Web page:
Several years after the untimely death of John E. Hollenbeck, an early resident of Boyle Heights, whose business activities and land ownership was significant in the Los Angeles region over the short span of the decade from 1875-1885, his widow, Elizabeth, created a “memorial monument” in the form of what was then called The Hollenbeck Home for the Aged.
Now known as Hollenbeck Palms, the facility for seniors is approaching its 120th birthday, but, after its third year of operation, the home’s Board of Managers issued a “souvenir manual,” offering information about the facility and some great photos to boot.
The pamphlet is not dated, but it does make reference to costs during its third year, indicating that it was published in 1899 or 1900 (it was certainly before October 1901 when a founding trustee, Frank Gibson died). The opening remarks state that the creation of the home was a dream of both Mr. and Mrs. Hollenbeck, but a group of five trustees worked with the widow to put the plan into action.
These included John D. Bicknell [the pamphlet shows “Hon. J.E. Bicknell”], who was an attorney for the Southern Pacific railroad, Henry E. Huntington, and the Los Angeles Railway streetcar firm and made a fortune in real estate at Monrovia, Azusa and other locales; James M. Elliott, president of the First National Bank of Los Angeles and heavily involved in water development in the region; Frank A. Gibson, who had a title search firm that morphed into the giant Title Insurance and Trust Company and was also a long-time cashier at First National Bank; Charles L. Batcheller, an attorney and businessman (who also happens to be buried at Evergreen Cemetery in the Heights); and John S. Chapman, an attorney and real estate developer.
Mrs. Hollenbeck deeded 13 1/2 acres in trust to the board, including the house she and her husband built on settling in Boyle Heights in the 1870s. At the north end of the property, the large Mission Revival home was constructed at a cost of $60,000, with an additional $10,000 expended for furnishings. The pamphlet noted that operating costs in the third year (again, 1899 or 1900) amounted to about $10,000.
The purpose statement, as given in the document, was to “offer to worthy aged people, residents of Southern California, who are left without means of support, a comfortable home for their declining years.” The home was intended, moreover, to be “thoroughly Christian, but not sectarian in its character.” On the eleventh anniversary of John Hollenbeck’s funeral, the facility opened, this being 6 September 1896.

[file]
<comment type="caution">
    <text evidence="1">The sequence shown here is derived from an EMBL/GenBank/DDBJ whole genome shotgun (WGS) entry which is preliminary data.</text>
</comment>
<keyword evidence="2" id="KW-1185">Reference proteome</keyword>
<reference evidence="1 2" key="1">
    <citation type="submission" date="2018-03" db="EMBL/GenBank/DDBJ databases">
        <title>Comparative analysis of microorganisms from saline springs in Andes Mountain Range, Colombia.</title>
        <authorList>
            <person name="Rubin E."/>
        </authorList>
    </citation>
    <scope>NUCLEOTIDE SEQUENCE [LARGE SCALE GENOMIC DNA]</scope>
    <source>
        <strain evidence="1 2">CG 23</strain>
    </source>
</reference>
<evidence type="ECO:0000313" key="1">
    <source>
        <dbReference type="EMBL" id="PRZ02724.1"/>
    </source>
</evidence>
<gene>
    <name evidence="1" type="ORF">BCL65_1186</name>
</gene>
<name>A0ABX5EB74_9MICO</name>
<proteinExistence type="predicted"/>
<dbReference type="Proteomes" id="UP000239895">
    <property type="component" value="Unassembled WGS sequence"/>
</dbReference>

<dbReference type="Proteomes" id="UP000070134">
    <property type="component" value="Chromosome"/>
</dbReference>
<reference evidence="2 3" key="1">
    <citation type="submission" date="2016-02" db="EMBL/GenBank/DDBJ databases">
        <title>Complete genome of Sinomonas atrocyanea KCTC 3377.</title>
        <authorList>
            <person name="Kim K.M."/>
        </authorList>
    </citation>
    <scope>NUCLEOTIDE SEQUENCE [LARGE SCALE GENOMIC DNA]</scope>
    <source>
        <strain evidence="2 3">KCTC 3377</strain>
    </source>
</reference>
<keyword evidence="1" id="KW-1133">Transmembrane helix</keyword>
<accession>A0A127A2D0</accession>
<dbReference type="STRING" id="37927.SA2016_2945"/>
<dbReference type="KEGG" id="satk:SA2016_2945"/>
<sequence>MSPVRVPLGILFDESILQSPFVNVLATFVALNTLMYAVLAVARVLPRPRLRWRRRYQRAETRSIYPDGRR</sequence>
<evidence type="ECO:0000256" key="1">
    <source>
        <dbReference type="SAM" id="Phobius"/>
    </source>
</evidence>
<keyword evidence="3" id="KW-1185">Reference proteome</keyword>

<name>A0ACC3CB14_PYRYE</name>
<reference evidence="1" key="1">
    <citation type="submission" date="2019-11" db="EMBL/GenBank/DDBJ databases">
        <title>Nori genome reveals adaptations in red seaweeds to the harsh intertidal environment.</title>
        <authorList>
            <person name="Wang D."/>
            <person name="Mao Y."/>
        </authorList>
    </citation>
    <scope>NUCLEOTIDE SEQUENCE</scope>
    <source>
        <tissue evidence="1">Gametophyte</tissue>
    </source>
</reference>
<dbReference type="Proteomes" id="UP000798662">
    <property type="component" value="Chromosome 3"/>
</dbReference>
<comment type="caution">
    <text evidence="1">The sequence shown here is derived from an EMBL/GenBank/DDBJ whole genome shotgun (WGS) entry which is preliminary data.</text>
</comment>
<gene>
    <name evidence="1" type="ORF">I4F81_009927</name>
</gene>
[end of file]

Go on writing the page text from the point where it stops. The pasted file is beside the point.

The number of residents in the opening year totaled 46, including 34 women, with two passing away during the course of the year. By the third year, the total was 55, with 3/4 of them women. This is telling, as it may indicate that, either widowed women were often left with little to sustain them or there were unmarried women with no other support. The average age of residents in that third year was 72, with the eldest person being 90.
Religious services were held, including Thursday evening prayers conducted by the home’s superintendent and chaplain, D. W. Hanna, a Methodist minister and educator who founded Ellis College and Los Angeles College in the 1880s and afterward. Literary evenings, musical performances, and other activities were held, “thus breaking up the monotony of the Home life.” A Home library, staffed by an employee, was also available (though those found defacing books would be suspended from using the library for three months–one wonders how often that happened!)
Printed in the publication were the by-laws of the facility, noting that no one who could provide for themselves could live at the Hollenbeck Home. Nor were persons admitted who were considered “deranged in mind or afflicted with any contagious or infectious disease, or any disease considered to be incurable.” If an applicant had a physical or mental disability that was “found objectionable,” this also precluded acceptance.